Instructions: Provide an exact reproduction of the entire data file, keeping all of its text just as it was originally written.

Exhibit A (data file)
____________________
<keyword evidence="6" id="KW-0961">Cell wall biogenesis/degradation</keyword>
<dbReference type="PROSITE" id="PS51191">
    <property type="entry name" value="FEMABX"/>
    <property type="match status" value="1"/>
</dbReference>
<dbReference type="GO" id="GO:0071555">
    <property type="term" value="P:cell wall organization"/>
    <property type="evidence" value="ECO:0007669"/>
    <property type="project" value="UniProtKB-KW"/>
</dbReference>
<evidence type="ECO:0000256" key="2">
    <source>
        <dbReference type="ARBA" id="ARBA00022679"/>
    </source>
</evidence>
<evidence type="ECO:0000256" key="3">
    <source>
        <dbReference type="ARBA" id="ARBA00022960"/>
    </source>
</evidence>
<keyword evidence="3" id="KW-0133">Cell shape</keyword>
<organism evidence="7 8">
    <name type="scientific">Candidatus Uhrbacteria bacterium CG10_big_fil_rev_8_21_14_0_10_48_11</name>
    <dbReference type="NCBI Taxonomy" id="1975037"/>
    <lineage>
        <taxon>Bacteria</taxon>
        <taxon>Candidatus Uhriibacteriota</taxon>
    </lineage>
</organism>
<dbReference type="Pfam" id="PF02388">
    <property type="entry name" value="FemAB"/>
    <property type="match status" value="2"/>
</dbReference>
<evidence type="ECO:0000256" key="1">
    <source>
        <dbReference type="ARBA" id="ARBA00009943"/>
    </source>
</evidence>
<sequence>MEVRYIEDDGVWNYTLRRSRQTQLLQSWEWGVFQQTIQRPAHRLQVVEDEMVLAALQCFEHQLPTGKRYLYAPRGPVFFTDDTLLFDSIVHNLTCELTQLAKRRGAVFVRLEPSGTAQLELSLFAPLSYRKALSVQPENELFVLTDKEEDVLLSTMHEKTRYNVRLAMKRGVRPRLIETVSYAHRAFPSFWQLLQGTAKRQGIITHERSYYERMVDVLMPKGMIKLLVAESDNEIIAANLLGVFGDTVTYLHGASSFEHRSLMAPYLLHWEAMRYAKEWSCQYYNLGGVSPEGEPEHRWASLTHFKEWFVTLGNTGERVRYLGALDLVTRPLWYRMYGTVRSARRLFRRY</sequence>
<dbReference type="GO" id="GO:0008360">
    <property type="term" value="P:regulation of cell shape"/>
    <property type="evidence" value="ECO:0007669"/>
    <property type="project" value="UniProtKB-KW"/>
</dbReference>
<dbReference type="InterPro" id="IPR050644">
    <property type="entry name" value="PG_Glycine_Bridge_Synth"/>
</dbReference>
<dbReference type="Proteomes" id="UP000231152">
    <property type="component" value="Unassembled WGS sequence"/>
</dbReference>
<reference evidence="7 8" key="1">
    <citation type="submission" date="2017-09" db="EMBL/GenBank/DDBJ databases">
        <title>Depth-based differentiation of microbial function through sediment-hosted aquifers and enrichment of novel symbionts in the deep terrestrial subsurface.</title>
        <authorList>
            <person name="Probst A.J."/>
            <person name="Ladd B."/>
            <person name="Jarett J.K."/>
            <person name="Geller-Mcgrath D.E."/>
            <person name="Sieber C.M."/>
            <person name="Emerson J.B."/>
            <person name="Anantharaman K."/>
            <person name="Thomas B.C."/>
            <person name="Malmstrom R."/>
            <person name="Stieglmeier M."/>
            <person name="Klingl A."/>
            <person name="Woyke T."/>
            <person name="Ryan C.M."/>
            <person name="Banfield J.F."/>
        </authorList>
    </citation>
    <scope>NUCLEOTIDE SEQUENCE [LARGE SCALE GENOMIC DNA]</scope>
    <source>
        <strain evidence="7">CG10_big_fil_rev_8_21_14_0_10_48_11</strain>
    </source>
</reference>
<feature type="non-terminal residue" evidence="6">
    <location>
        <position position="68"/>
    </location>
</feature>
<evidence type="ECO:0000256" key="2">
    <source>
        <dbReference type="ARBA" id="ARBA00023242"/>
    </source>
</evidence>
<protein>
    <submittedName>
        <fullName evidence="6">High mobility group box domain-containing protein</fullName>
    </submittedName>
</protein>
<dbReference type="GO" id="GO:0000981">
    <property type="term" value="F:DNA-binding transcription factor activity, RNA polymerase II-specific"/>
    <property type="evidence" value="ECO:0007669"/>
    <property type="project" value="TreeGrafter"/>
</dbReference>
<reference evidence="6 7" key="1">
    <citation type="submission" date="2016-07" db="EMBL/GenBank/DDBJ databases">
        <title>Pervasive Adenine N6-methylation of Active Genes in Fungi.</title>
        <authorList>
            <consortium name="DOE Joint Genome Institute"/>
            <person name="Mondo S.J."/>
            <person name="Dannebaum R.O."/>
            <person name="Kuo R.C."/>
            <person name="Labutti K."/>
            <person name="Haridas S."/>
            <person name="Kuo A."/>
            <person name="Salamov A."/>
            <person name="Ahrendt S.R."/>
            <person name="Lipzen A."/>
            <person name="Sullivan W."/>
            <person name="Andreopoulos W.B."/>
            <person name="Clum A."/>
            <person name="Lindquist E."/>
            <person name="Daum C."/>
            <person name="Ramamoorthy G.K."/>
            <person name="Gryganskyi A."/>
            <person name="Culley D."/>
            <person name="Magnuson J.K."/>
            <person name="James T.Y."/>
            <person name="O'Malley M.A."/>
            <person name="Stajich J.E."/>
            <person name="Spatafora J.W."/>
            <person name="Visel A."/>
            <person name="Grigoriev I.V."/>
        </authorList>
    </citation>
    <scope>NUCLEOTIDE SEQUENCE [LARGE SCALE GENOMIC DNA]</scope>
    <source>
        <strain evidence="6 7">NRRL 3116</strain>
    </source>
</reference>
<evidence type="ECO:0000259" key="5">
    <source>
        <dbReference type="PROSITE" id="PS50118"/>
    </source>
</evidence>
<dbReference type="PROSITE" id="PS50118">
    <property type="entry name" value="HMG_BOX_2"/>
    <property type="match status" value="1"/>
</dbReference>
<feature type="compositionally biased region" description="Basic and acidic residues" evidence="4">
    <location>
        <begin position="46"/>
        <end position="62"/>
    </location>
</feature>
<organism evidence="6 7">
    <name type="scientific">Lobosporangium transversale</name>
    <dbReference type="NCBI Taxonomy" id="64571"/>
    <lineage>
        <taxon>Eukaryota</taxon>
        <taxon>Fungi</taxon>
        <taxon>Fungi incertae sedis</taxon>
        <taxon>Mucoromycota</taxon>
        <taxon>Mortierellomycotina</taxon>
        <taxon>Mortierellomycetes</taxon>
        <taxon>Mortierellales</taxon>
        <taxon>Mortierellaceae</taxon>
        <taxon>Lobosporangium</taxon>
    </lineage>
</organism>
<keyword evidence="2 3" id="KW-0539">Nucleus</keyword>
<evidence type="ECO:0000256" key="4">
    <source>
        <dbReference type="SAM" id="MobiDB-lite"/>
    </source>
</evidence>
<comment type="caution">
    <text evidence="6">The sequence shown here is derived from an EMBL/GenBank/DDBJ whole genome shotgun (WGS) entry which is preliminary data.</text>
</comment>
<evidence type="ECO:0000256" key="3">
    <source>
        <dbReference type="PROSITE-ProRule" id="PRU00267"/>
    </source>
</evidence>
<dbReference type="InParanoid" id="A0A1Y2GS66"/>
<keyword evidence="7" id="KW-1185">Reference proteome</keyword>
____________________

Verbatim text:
<keyword evidence="6" id="KW-0961">Cell wall biogenesis/degradation</keyword>
<dbReference type="PROSITE" id="PS51191">
    <property type="entry name" value="FEMABX"/>
    <property type="match status" value="1"/>
</dbReference>
<dbReference type="GO" id="GO:0071555">
    <property type="term" value="P:cell wall organization"/>
    <property type="evidence" value="ECO:0007669"/>
    <property type="project" value="UniProtKB-KW"/>
</dbReference>
<evidence type="ECO:0000256" key="2">
    <source>
        <dbReference type="ARBA" id="ARBA00022679"/>
    </source>
</evidence>
<evidence type="ECO:0000256" key="3">
    <source>
        <dbReference type="ARBA" id="ARBA00022960"/>
    </source>
</evidence>
<keyword evidence="3" id="KW-0133">Cell shape</keyword>
<organism evidence="7 8">
    <name type="scientific">Candidatus Uhrbacteria bacterium CG10_big_fil_rev_8_21_14_0_10_48_11</name>
    <dbReference type="NCBI Taxonomy" id="1975037"/>
    <lineage>
        <taxon>Bacteria</taxon>
        <taxon>Candidatus Uhriibacteriota</taxon>
    </lineage>
</organism>
<dbReference type="Pfam" id="PF02388">
    <property type="entry name" value="FemAB"/>
    <property type="match status" value="2"/>
</dbReference>
<evidence type="ECO:0000256" key="1">
    <source>
        <dbReference type="ARBA" id="ARBA00009943"/>
    </source>
</evidence>
<sequence>MEVRYIEDDGVWNYTLRRSRQTQLLQSWEWGVFQQTIQRPAHRLQVVEDEMVLAALQCFEHQLPTGKRYLYAPRGPVFFTDDTLLFDSIVHNLTCELTQLAKRRGAVFVRLEPSGTAQLELSLFAPLSYRKALSVQPENELFVLTDKEEDVLLSTMHEKTRYNVRLAMKRGVRPRLIETVSYAHRAFPSFWQLLQGTAKRQGIITHERSYYERMVDVLMPKGMIKLLVAESDNEIIAANLLGVFGDTVTYLHGASSFEHRSLMAPYLLHWEAMRYAKEWSCQYYNLGGVSPEGEPEHRWASLTHFKEWFVTLGNTGERVRYLGALDLVTRPLWYRMYGTVRSARRLFRRY</sequence>
<dbReference type="GO" id="GO:0008360">
    <property type="term" value="P:regulation of cell shape"/>
    <property type="evidence" value="ECO:0007669"/>
    <property type="project" value="UniProtKB-KW"/>
</dbReference>
<dbReference type="InterPro" id="IPR050644">
    <property type="entry name" value="PG_Glycine_Bridge_Synth"/>
</dbReference>
<dbReference type="Proteomes" id="UP000231152">
    <property type="component" value="Unassembled WGS sequence"/>
</dbReference>
<reference evidence="7 8" key="1">
    <citation type="submission" date="2017-09" db="EMBL/GenBank/DDBJ databases">
        <title>Depth-based differentiation of microbial function through sediment-hosted aquifers and enrichment of novel symbionts in the deep terrestrial subsurface.</title>
        <authorList>
            <person name="Probst A.J."/>
            <person name="Ladd B."/>
            <person name="Jarett J.K."/>
            <person name="Geller-Mcgrath D.E."/>
            <person name="Sieber C.M."/>
            <person name="Emerson J.B."/>
            <person name="Anantharaman K."/>
            <person name="Thomas B.C."/>
            <person name="Malmstrom R."/>
            <person name="Stieglmeier M."/>
            <person name="Klingl A."/>
            <person name="Woyke T."/>
            <person name="Ryan C.M."/>
            <person name="Banfield J.F."/>
        </authorList>
    </citation>
    <scope>NUCLEOTIDE SEQUENCE [LARGE SCALE GENOMIC DNA]</scope>
    <source>
        <strain evidence="7">CG10_big_fil_rev_8_21_14_0_10_48_11</strain>
    </source>
</reference>
<feature type="non-terminal residue" evidence="6">
    <location>
        <position position="68"/>
    </location>
</feature>
<evidence type="ECO:0000256" key="2">
    <source>
        <dbReference type="ARBA" id="ARBA00023242"/>
    </source>
</evidence>
<protein>
    <submittedName>
        <fullName evidence="6">High mobility group box domain-containing protein</fullName>
    </submittedName>
</protein>
<dbReference type="GO" id="GO:0000981">
    <property type="term" value="F:DNA-binding transcription factor activity, RNA polymerase II-specific"/>
    <property type="evidence" value="ECO:0007669"/>
    <property type="project" value="TreeGrafter"/>
</dbReference>
<reference evidence="6 7" key="1">
    <citation type="submission" date="2016-07" db="EMBL/GenBank/DDBJ databases">
        <title>Pervasive Adenine N6-methylation of Active Genes in Fungi.</title>
        <authorList>
            <consortium name="DOE Joint Genome Institute"/>
            <person name="Mondo S.J."/>
            <person name="Dannebaum R.O."/>
            <person name="Kuo R.C."/>
            <person name="Labutti K."/>
            <person name="Haridas S."/>
            <person name="Kuo A."/>
            <person name="Salamov A."/>
            <person name="Ahrendt S.R."/>
            <person name="Lipzen A."/>
            <person name="Sullivan W."/>
            <person name="Andreopoulos W.B."/>
            <person name="Clum A."/>
            <person name="Lindquist E."/>
            <person name="Daum C."/>
            <person name="Ramamoorthy G.K."/>
            <person name="Gryganskyi A."/>
            <person name="Culley D."/>
            <person name="Magnuson J.K."/>
            <person name="James T.Y."/>
            <person name="O'Malley M.A."/>
            <person name="Stajich J.E."/>
            <person name="Spatafora J.W."/>
            <person name="Visel A."/>
            <person name="Grigoriev I.V."/>
        </authorList>
    </citation>
    <scope>NUCLEOTIDE SEQUENCE [LARGE SCALE GENOMIC DNA]</scope>
    <source>
        <strain evidence="6 7">NRRL 3116</strain>
    </source>
</reference>
<evidence type="ECO:0000259" key="5">
    <source>
        <dbReference type="PROSITE" id="PS50118"/>
    </source>
</evidence>
<dbReference type="PROSITE" id="PS50118">
    <property type="entry name" value="HMG_BOX_2"/>
    <property type="match status" value="1"/>
</dbReference>
<feature type="compositionally biased region" description="Basic and acidic residues" evidence="4">
    <location>
        <begin position="46"/>
        <end position="62"/>
    </location>
</feature>
<organism evidence="6 7">
    <name type="scientific">Lobosporangium transversale</name>
    <dbReference type="NCBI Taxonomy" id="64571"/>
    <lineage>
        <taxon>Eukaryota</taxon>
        <taxon>Fungi</taxon>
        <taxon>Fungi incertae sedis</taxon>
        <taxon>Mucoromycota</taxon>
        <taxon>Mortierellomycotina</taxon>
        <taxon>Mortierellomycetes</taxon>
        <taxon>Mortierellales</taxon>
        <taxon>Mortierellaceae</taxon>
        <taxon>Lobosporangium</taxon>
    </lineage>
</organism>
<keyword evidence="2 3" id="KW-0539">Nucleus</keyword>
<evidence type="ECO:0000256" key="4">
    <source>
        <dbReference type="SAM" id="MobiDB-lite"/>
    </source>
</evidence>
<comment type="caution">
    <text evidence="6">The sequence shown here is derived from an EMBL/GenBank/DDBJ whole genome shotgun (WGS) entry which is preliminary data.</text>
</comment>
<evidence type="ECO:0000256" key="3">
    <source>
        <dbReference type="PROSITE-ProRule" id="PRU00267"/>
    </source>
</evidence>
<dbReference type="InParanoid" id="A0A1Y2GS66"/>
<keyword evidence="7" id="KW-1185">Reference proteome</keyword>